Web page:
Last week, shares of iRobot Corporation (NASDAQ:IRBT) fell as much as 3% after an SEC filing revealed that Chief Technology Officer Paolo Pirjanian had announced his resignation. The filing itself offered little elaboration, simply noting that Dr. Pirjanian will step down as CTO on August 14, 2015, and remain employed through Oct. 9, 2015, to ensure a smooth transition of his responsibilities.
But should iRobot investors be overly concerned about his departure? I don't think so.
To be fair, it's not ideal to see Pirjanian leave. He's an obvious leader and innovator in the field of robotics, as former CEO of Evolution Robotics for seven years, winner of a Technical Leadership Award as a researcher at NASA's Jet Propulsion Lab, and former lecturer in computer science at the University of Southern California. Pirjanian is also the former U.S. chairman of IEEE Robotics, and received the IEEE Robotics and Automation Society Early Career Award in 2004. In short, you can bet iRobot would rather he stick around.
It also didn't help that iRobot waited a full two days to issue an explanatory press release on Thursday. In it, iRobot first prominently highlighted the appointment of former Bose executive Tim Saeger as senior VP of engineering -- a solid move, by the way, as Saeger's experience in bringing dozens of high-tech audio products to market should lend itself well to iRobot's home division -- and only then used a smaller subhead to more discreetly state that Pirjanian is resigning to "pursue a new entrepreneurial role."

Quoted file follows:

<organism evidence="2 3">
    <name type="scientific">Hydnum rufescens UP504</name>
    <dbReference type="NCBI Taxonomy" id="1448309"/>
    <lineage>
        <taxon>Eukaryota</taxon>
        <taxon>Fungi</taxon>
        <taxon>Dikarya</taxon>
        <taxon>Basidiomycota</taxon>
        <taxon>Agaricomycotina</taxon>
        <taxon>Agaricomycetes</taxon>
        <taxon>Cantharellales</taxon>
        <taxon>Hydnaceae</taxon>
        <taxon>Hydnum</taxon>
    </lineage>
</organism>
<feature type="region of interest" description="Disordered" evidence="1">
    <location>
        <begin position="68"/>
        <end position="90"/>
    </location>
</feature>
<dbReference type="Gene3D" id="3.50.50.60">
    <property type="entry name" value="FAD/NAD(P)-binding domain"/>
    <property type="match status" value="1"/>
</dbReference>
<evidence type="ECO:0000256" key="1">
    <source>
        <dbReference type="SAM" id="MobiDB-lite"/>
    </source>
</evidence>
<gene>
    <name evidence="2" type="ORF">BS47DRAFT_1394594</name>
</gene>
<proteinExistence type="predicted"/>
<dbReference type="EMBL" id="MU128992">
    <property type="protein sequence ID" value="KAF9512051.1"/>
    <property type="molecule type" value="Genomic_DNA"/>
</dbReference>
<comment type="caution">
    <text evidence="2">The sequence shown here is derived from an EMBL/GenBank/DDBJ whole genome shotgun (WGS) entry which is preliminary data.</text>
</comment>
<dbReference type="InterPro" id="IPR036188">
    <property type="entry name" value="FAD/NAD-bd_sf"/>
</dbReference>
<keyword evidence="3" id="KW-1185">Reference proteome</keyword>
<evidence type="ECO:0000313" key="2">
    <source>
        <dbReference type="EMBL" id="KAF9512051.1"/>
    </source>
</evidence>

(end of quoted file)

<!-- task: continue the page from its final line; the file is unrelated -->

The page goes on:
That said, it's hard to blame someone of Pirjanian's abilities and background for wanting to go it alone. But it is also not as though iRobot hasn't done just fine without him so far. Remember, he only joined the company less than three years ago, after iRobot acquired Evolution Robotics in late 2012. Through that acquisition, iRobot also secured plenty of other engineering talent, a new product line in ER's Mint floor-sweeping bots (now known as Braava), and key intellectual property related to robotic navigation and vSLAM, or visual simultaneous localization and mapping. As I suggested last year, those patents are key to enabling iRobot to usher in a new era of visually navigating robots. In fact, only a few months ago iRobot reiterated that it intends to commercialize this technology by the end of this year.
"Paolo is leaving iRobot's engineering and technology organizations in a good place," explained CEO Colin Angle in Thursday's press release. "Through his time with both Evolution Robotics and iRobot, he has built a world-class team of robotics technology experts and helped streamline our development process."
I tend to agree with Angle's implication that Pirjanian's time building up both ER and iRobot was invaluable to their combined current direction. Investors should also be encouraged that Pirjanian is leaving on good terms, as evidenced by his agreeing to continue his current role for another month, while staying employed for another three to ensure a smooth transition. Once that transition is complete, iRobot will look for a replacement CTO. In the end, with so many other innovative minds in the field, iRobot should have little trouble finding another suitable candidate to fill the role.